What are you thinking, as you play the violin? Probably many things at once, but you can enrich your thinking by taking the golden opportunity to become conscious of it.
Start with the simple mental exercise of pivoting between the two hands: allow your mind to dwell for a moment on the left hand. Then, switch over to the right hand and the bow arm. It's a way of juggling the brain cells, allowing them to concentrate separately on things like shifting, vibrating at the end of the shift, and keeping the bow from bouncing during the shift. You’ll never run out of opportunities to keep your mind active.
Here are a few areas of focus, for exercising your mind:
The Bow Arm Drives the Rhythm
Given the choice between thinking about the notes or the bow arm, the notes most often take precedence. The most pressing need gets the most attention. However, concentrating on the bow arm -- making it more focused and expressive -- may actually make it easier to play the notes.
Flipping from Conscious to Unconscious Thoughts
Think about where the music has been and where it’s going.
Some musicians seem to live and breathe music, and naturally play with a richer tone when the notes go up and a lighter one when they go down. Their subconscious is rich and organic, as if music is their second language.
Other musicians must take a moment to think about phrasing, and make sure it happens. Developing conscious thoughts helps them keep the music in perspective and learn from experience. Even the most natural musicians devise musical and technical strategies, especially when called to explain it to others.
Planning Dynamics and Thinking Ahead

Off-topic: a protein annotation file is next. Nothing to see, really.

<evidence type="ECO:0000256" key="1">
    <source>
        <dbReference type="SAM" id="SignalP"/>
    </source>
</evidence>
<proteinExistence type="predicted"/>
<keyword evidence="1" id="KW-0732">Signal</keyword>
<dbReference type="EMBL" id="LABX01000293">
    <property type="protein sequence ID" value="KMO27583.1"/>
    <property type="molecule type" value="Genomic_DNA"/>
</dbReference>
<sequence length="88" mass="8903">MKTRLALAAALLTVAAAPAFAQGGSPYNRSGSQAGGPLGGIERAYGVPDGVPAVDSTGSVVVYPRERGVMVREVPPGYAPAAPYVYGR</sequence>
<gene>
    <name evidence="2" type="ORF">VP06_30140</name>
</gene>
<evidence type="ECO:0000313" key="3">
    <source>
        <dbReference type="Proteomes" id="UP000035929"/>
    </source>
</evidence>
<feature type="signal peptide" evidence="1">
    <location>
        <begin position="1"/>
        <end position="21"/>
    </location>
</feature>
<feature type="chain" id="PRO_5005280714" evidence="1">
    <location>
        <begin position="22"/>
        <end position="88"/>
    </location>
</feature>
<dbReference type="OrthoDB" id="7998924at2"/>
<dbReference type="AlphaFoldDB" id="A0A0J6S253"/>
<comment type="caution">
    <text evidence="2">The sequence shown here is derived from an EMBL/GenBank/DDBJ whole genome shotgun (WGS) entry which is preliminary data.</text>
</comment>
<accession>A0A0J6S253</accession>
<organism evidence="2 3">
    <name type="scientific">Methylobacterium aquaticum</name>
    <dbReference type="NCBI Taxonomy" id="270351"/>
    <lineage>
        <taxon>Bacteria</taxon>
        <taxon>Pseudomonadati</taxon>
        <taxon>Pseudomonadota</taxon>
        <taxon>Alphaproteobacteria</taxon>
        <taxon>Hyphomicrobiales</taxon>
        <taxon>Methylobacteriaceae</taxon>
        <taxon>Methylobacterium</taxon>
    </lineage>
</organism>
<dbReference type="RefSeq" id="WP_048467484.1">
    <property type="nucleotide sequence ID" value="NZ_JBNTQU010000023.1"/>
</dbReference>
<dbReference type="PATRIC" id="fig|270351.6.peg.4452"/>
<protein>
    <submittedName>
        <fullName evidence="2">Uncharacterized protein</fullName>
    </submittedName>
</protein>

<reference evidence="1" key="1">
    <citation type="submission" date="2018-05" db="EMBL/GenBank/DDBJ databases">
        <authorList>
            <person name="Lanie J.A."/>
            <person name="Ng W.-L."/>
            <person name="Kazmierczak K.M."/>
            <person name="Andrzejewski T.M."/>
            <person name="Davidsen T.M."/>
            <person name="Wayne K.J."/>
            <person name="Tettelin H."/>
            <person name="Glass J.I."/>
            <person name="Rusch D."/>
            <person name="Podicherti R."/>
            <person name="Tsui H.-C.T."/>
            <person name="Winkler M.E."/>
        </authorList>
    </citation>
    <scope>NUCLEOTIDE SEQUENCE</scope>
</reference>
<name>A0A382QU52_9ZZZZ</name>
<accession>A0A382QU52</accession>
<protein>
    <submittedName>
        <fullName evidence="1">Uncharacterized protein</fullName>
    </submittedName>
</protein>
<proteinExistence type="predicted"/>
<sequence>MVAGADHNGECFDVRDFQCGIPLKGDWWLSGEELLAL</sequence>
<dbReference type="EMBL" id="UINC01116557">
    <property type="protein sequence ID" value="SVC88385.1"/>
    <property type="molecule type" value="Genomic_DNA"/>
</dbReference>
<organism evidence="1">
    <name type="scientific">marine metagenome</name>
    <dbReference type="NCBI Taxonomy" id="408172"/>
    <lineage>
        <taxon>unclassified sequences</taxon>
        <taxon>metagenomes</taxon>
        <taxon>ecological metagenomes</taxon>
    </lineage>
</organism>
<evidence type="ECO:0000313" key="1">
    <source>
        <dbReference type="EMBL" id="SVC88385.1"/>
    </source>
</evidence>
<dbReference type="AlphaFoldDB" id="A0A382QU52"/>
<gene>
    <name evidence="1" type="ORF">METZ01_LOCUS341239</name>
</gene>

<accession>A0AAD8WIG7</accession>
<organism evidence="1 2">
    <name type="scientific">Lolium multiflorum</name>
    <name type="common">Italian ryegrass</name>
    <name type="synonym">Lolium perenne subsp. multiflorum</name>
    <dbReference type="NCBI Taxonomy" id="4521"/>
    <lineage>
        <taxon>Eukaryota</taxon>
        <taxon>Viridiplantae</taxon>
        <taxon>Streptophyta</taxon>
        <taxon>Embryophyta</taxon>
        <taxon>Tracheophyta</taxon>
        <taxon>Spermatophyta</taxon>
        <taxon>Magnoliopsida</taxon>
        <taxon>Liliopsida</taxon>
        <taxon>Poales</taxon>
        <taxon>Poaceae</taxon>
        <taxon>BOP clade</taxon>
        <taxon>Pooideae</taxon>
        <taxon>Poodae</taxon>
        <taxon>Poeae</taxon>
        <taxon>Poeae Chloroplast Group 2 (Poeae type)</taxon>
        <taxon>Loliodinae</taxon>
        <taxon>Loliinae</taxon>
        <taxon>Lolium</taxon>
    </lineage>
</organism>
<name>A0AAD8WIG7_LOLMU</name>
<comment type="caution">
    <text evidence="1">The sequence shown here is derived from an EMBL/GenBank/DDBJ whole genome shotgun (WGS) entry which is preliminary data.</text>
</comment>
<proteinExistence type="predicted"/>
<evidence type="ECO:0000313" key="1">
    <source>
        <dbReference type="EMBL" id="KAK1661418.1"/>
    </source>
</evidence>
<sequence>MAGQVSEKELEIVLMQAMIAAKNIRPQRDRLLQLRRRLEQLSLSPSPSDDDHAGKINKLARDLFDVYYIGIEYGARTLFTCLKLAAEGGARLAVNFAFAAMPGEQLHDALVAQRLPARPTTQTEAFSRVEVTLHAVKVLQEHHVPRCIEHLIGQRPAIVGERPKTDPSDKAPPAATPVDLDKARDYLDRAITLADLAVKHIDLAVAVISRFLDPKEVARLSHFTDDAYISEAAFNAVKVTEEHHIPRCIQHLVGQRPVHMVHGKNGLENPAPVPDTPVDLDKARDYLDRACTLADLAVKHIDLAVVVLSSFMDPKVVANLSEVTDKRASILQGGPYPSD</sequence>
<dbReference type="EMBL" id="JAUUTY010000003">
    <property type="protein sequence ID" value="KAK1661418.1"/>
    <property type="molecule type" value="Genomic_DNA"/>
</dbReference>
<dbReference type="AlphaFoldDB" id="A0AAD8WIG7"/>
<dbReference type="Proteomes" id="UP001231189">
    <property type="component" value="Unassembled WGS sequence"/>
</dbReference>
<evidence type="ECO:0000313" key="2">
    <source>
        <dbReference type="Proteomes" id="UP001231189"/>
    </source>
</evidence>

Dynamics can help in mapping the contours of the music and provide opportunities for exercising the mind. For example, here’s how to play your way from a simple and elegant piano to a powerful forte in eight bars: As music is take a more dramatic turn, focus on increasing bow speed and weight.
You can also allow slight changes in the tempo. Keeping the rhythms proportional, you can allow the beat to follow the pacing of the phrase, as it ebbs and flows. In reality, no two measures have the same metronome marking, especially in slower sections.
Reading and Absorbing Music – The Ultimate Thought Experiment
Setting up the right sequence of learning can prevent careless mishaps. On the flip side, hurried or thoughtless practice can allow mistakes to become enshrined in the muscle memory, making practicing tedious and frustrating.
Learning patience lays the ground work for getting the mind ready and for waiting for the right moment to play the notes, without falling into the trap of accumulating bad habits. Here are some pointers:
Certainly, speed and full play-throughs need to be included when you polish a passage, but it’s best to learn to enjoy fast tempos one or two measures at a time. You have to trust those measures will all come together as the last step of your practicing.
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